abstract = "Objective To examine the effects of home-based supportive care on improvements in physical function and depressive symptoms in home-dwelling patients after stroke. Data Sources Seven electronic databases (eg, MEDLINE, PubMed, CINAL, EMBASE, the Cochrane Central Register of Controlled Trials, ProQuest, and Google Scholar) and 4 Chinese databases (eg, WANFANG MED ONLINE, Chinese Electronic Periodical Services, China Academic Journals Full-text Database, and National Central Library) were fully searched for all relevant articles up to June 25, 2016. Study Selection Randomized controlled trials examining the effects of home-based supportive care on physical function and depressive symptoms in home-dwelling patients after stroke were included. Finally, 16 articles in Chinese (n=4) and English (n=12) met the inclusion criteria. Data Extraction Data on patient characteristics, study characteristics, intervention details, and outcome were extracted. Two reviewers independently extracted data and assessed methodological quality using the Cochrane risk of bias tool. Data Synthesis Home-based supportive care had a small size effect on physical function (Hedges' g=.17; 95{\%} confidence interval,.09–.26) and a moderate size effect on depressive symptoms (Hedges' g=−.44; 95{\%} confidence interval, −.83 to −.05) in home-dwelling patients after stroke. The moderator analysis revealed that some components of study participants and intervention programs improved the effects on physical function and depressive symptoms; however, no significant moderators were further identified to have superiorly improved physical function and depressive symptoms. Conclusions Regular performance of home-based supportive interventions should be considered for inclusion as routine care for managing and improving physical function and depressive symptoms in home-dwelling patients after stroke. The present findings provide further evidence with which to design appropriate supportive interventions for home-dwelling stroke survivors.",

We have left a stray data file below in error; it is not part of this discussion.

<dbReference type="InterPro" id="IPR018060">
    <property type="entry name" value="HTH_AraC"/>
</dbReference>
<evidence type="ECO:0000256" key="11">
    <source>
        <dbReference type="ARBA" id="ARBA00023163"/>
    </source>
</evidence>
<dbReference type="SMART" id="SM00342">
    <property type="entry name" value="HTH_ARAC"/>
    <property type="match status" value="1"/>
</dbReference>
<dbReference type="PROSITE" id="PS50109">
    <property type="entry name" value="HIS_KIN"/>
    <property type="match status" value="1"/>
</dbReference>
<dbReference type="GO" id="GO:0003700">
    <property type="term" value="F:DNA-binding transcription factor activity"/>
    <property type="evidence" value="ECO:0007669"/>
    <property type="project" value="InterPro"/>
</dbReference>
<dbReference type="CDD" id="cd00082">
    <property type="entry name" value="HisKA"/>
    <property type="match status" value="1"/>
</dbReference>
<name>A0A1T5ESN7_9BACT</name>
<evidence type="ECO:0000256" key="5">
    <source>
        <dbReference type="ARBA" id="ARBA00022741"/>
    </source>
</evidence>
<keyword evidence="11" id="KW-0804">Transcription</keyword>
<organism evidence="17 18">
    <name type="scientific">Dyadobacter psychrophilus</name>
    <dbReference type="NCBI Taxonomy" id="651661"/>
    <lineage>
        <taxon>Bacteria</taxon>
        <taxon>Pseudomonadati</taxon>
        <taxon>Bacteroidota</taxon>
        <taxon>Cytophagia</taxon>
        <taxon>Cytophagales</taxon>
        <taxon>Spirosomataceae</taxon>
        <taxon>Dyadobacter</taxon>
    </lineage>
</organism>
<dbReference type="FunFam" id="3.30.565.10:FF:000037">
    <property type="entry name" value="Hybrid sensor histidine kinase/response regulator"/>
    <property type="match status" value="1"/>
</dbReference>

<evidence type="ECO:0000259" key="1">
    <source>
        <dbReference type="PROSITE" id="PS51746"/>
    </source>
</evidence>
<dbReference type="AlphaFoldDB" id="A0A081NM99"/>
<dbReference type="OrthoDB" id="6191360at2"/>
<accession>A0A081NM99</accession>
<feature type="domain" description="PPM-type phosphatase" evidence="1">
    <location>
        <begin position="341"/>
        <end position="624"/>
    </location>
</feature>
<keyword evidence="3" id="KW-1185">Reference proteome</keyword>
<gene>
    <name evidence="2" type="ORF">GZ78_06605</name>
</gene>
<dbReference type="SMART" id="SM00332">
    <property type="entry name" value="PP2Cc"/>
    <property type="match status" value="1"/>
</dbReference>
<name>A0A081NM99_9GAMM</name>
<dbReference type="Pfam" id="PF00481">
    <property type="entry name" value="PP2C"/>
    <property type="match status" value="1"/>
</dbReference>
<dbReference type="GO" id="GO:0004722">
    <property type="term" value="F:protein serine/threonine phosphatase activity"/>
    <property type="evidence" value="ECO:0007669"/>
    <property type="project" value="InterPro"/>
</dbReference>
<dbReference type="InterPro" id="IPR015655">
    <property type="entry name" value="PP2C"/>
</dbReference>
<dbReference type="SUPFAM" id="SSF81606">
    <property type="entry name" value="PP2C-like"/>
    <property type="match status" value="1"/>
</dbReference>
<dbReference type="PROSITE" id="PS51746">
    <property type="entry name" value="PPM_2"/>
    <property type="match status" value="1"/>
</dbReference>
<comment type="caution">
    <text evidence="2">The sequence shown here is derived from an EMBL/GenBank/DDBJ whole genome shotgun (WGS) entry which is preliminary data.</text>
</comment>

author = "Huang, {Hui Chuan} and Huang, {Yi Chieh} and Mei-Feng Lin and Hou, {Wen Hsuan} and Shyu, {Meei Ling} and Chiu, {Hsiao Yean} and Chang, {Hsiu Ju}",